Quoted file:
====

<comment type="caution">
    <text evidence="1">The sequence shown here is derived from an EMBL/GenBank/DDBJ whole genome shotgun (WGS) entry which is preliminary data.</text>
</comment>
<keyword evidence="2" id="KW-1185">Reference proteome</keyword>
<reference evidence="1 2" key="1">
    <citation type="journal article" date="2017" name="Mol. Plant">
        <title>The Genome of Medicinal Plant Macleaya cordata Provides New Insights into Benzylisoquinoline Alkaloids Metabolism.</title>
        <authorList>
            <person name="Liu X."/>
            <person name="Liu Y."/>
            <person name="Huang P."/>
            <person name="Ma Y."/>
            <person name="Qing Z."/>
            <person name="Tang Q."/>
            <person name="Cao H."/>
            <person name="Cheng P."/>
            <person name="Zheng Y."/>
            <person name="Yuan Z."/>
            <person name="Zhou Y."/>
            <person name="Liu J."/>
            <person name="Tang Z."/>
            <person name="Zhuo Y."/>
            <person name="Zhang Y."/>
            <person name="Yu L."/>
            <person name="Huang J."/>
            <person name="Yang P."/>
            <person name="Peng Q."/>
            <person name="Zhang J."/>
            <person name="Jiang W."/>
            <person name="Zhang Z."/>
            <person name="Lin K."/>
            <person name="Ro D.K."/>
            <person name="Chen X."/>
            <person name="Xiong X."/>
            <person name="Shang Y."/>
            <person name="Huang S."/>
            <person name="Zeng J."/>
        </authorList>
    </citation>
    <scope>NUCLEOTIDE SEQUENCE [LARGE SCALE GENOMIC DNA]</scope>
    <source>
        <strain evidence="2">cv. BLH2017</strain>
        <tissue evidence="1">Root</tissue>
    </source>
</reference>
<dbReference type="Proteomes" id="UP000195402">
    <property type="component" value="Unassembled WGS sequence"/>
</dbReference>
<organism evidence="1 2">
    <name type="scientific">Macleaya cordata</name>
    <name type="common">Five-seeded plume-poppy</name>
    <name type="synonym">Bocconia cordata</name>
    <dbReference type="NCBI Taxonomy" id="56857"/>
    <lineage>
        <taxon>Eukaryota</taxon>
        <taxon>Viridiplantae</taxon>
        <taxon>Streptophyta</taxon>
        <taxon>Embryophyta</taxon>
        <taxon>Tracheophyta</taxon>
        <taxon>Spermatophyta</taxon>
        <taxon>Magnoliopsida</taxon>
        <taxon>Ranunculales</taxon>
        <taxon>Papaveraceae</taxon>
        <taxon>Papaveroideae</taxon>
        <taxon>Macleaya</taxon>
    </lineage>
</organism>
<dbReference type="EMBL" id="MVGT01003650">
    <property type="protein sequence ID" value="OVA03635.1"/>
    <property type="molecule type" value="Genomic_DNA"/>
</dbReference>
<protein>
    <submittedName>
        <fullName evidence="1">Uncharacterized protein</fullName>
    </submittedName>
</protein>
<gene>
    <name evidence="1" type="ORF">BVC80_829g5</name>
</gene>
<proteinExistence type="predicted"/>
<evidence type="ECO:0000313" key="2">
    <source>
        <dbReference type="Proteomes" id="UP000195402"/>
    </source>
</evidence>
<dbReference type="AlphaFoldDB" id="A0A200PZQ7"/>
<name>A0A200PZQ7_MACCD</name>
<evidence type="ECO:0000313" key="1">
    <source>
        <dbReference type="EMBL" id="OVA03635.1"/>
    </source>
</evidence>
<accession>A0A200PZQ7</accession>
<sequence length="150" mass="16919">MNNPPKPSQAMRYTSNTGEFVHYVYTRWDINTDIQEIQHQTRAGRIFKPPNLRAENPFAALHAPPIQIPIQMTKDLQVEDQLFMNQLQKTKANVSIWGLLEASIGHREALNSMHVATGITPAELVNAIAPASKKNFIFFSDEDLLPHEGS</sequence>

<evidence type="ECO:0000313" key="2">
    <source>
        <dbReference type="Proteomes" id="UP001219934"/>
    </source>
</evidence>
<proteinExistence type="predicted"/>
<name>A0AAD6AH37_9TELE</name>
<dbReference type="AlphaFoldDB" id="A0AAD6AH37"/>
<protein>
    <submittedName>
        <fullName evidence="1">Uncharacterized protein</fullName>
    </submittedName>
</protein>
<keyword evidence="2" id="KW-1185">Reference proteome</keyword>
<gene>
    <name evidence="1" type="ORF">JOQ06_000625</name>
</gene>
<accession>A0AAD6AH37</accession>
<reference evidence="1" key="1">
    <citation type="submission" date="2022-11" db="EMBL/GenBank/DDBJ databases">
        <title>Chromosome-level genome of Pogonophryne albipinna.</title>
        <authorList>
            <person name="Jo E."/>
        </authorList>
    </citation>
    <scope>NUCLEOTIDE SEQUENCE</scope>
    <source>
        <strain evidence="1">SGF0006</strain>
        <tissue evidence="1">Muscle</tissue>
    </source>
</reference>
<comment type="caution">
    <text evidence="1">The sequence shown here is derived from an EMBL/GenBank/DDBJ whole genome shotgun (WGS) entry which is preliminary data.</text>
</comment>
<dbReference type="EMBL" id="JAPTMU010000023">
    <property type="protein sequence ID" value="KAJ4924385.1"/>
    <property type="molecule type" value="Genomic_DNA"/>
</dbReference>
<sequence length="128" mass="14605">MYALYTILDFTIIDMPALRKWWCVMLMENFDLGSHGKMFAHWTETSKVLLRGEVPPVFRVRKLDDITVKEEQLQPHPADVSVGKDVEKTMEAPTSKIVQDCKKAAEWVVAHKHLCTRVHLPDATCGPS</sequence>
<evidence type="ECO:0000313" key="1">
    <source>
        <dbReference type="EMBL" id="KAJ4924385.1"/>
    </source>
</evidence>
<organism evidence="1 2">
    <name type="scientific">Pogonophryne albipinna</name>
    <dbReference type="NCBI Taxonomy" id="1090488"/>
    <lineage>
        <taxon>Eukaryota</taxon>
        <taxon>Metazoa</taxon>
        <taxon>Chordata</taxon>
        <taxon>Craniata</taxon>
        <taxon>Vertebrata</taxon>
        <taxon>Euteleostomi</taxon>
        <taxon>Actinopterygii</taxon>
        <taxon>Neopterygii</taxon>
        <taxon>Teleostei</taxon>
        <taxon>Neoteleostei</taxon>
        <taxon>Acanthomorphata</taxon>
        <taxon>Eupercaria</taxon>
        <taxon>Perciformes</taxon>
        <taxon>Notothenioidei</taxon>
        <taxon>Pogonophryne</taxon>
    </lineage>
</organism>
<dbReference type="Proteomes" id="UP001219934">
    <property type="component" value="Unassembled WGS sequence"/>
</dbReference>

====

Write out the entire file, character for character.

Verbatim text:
<comment type="caution">
    <text evidence="1">The sequence shown here is derived from an EMBL/GenBank/DDBJ whole genome shotgun (WGS) entry which is preliminary data.</text>
</comment>
<keyword evidence="2" id="KW-1185">Reference proteome</keyword>
<reference evidence="1 2" key="1">
    <citation type="journal article" date="2017" name="Mol. Plant">
        <title>The Genome of Medicinal Plant Macleaya cordata Provides New Insights into Benzylisoquinoline Alkaloids Metabolism.</title>
        <authorList>
            <person name="Liu X."/>
            <person name="Liu Y."/>
            <person name="Huang P."/>
            <person name="Ma Y."/>
            <person name="Qing Z."/>
            <person name="Tang Q."/>
            <person name="Cao H."/>
            <person name="Cheng P."/>
            <person name="Zheng Y."/>
            <person name="Yuan Z."/>
            <person name="Zhou Y."/>
            <person name="Liu J."/>
            <person name="Tang Z."/>
            <person name="Zhuo Y."/>
            <person name="Zhang Y."/>
            <person name="Yu L."/>
            <person name="Huang J."/>
            <person name="Yang P."/>
            <person name="Peng Q."/>
            <person name="Zhang J."/>
            <person name="Jiang W."/>
            <person name="Zhang Z."/>
            <person name="Lin K."/>
            <person name="Ro D.K."/>
            <person name="Chen X."/>
            <person name="Xiong X."/>
            <person name="Shang Y."/>
            <person name="Huang S."/>
            <person name="Zeng J."/>
        </authorList>
    </citation>
    <scope>NUCLEOTIDE SEQUENCE [LARGE SCALE GENOMIC DNA]</scope>
    <source>
        <strain evidence="2">cv. BLH2017</strain>
        <tissue evidence="1">Root</tissue>
    </source>
</reference>
<dbReference type="Proteomes" id="UP000195402">
    <property type="component" value="Unassembled WGS sequence"/>
</dbReference>
<organism evidence="1 2">
    <name type="scientific">Macleaya cordata</name>
    <name type="common">Five-seeded plume-poppy</name>
    <name type="synonym">Bocconia cordata</name>
    <dbReference type="NCBI Taxonomy" id="56857"/>
    <lineage>
        <taxon>Eukaryota</taxon>
        <taxon>Viridiplantae</taxon>
        <taxon>Streptophyta</taxon>
        <taxon>Embryophyta</taxon>
        <taxon>Tracheophyta</taxon>
        <taxon>Spermatophyta</taxon>
        <taxon>Magnoliopsida</taxon>
        <taxon>Ranunculales</taxon>
        <taxon>Papaveraceae</taxon>
        <taxon>Papaveroideae</taxon>
        <taxon>Macleaya</taxon>
    </lineage>
</organism>
<dbReference type="EMBL" id="MVGT01003650">
    <property type="protein sequence ID" value="OVA03635.1"/>
    <property type="molecule type" value="Genomic_DNA"/>
</dbReference>
<protein>
    <submittedName>
        <fullName evidence="1">Uncharacterized protein</fullName>
    </submittedName>
</protein>
<gene>
    <name evidence="1" type="ORF">BVC80_829g5</name>
</gene>
<proteinExistence type="predicted"/>
<evidence type="ECO:0000313" key="2">
    <source>
        <dbReference type="Proteomes" id="UP000195402"/>
    </source>
</evidence>
<dbReference type="AlphaFoldDB" id="A0A200PZQ7"/>
<name>A0A200PZQ7_MACCD</name>
<evidence type="ECO:0000313" key="1">
    <source>
        <dbReference type="EMBL" id="OVA03635.1"/>
    </source>
</evidence>
<accession>A0A200PZQ7</accession>
<sequence length="150" mass="16919">MNNPPKPSQAMRYTSNTGEFVHYVYTRWDINTDIQEIQHQTRAGRIFKPPNLRAENPFAALHAPPIQIPIQMTKDLQVEDQLFMNQLQKTKANVSIWGLLEASIGHREALNSMHVATGITPAELVNAIAPASKKNFIFFSDEDLLPHEGS</sequence>

<evidence type="ECO:0000313" key="2">
    <source>
        <dbReference type="Proteomes" id="UP001219934"/>
    </source>
</evidence>
<proteinExistence type="predicted"/>
<name>A0AAD6AH37_9TELE</name>
<dbReference type="AlphaFoldDB" id="A0AAD6AH37"/>
<protein>
    <submittedName>
        <fullName evidence="1">Uncharacterized protein</fullName>
    </submittedName>
</protein>
<keyword evidence="2" id="KW-1185">Reference proteome</keyword>
<gene>
    <name evidence="1" type="ORF">JOQ06_000625</name>
</gene>
<accession>A0AAD6AH37</accession>
<reference evidence="1" key="1">
    <citation type="submission" date="2022-11" db="EMBL/GenBank/DDBJ databases">
        <title>Chromosome-level genome of Pogonophryne albipinna.</title>
        <authorList>
            <person name="Jo E."/>
        </authorList>
    </citation>
    <scope>NUCLEOTIDE SEQUENCE</scope>
    <source>
        <strain evidence="1">SGF0006</strain>
        <tissue evidence="1">Muscle</tissue>
    </source>
</reference>
<comment type="caution">
    <text evidence="1">The sequence shown here is derived from an EMBL/GenBank/DDBJ whole genome shotgun (WGS) entry which is preliminary data.</text>
</comment>
<dbReference type="EMBL" id="JAPTMU010000023">
    <property type="protein sequence ID" value="KAJ4924385.1"/>
    <property type="molecule type" value="Genomic_DNA"/>
</dbReference>
<sequence length="128" mass="14605">MYALYTILDFTIIDMPALRKWWCVMLMENFDLGSHGKMFAHWTETSKVLLRGEVPPVFRVRKLDDITVKEEQLQPHPADVSVGKDVEKTMEAPTSKIVQDCKKAAEWVVAHKHLCTRVHLPDATCGPS</sequence>
<evidence type="ECO:0000313" key="1">
    <source>
        <dbReference type="EMBL" id="KAJ4924385.1"/>
    </source>
</evidence>
<organism evidence="1 2">
    <name type="scientific">Pogonophryne albipinna</name>
    <dbReference type="NCBI Taxonomy" id="1090488"/>
    <lineage>
        <taxon>Eukaryota</taxon>
        <taxon>Metazoa</taxon>
        <taxon>Chordata</taxon>
        <taxon>Craniata</taxon>
        <taxon>Vertebrata</taxon>
        <taxon>Euteleostomi</taxon>
        <taxon>Actinopterygii</taxon>
        <taxon>Neopterygii</taxon>
        <taxon>Teleostei</taxon>
        <taxon>Neoteleostei</taxon>
        <taxon>Acanthomorphata</taxon>
        <taxon>Eupercaria</taxon>
        <taxon>Perciformes</taxon>
        <taxon>Notothenioidei</taxon>
        <taxon>Pogonophryne</taxon>
    </lineage>
</organism>
<dbReference type="Proteomes" id="UP001219934">
    <property type="component" value="Unassembled WGS sequence"/>
</dbReference>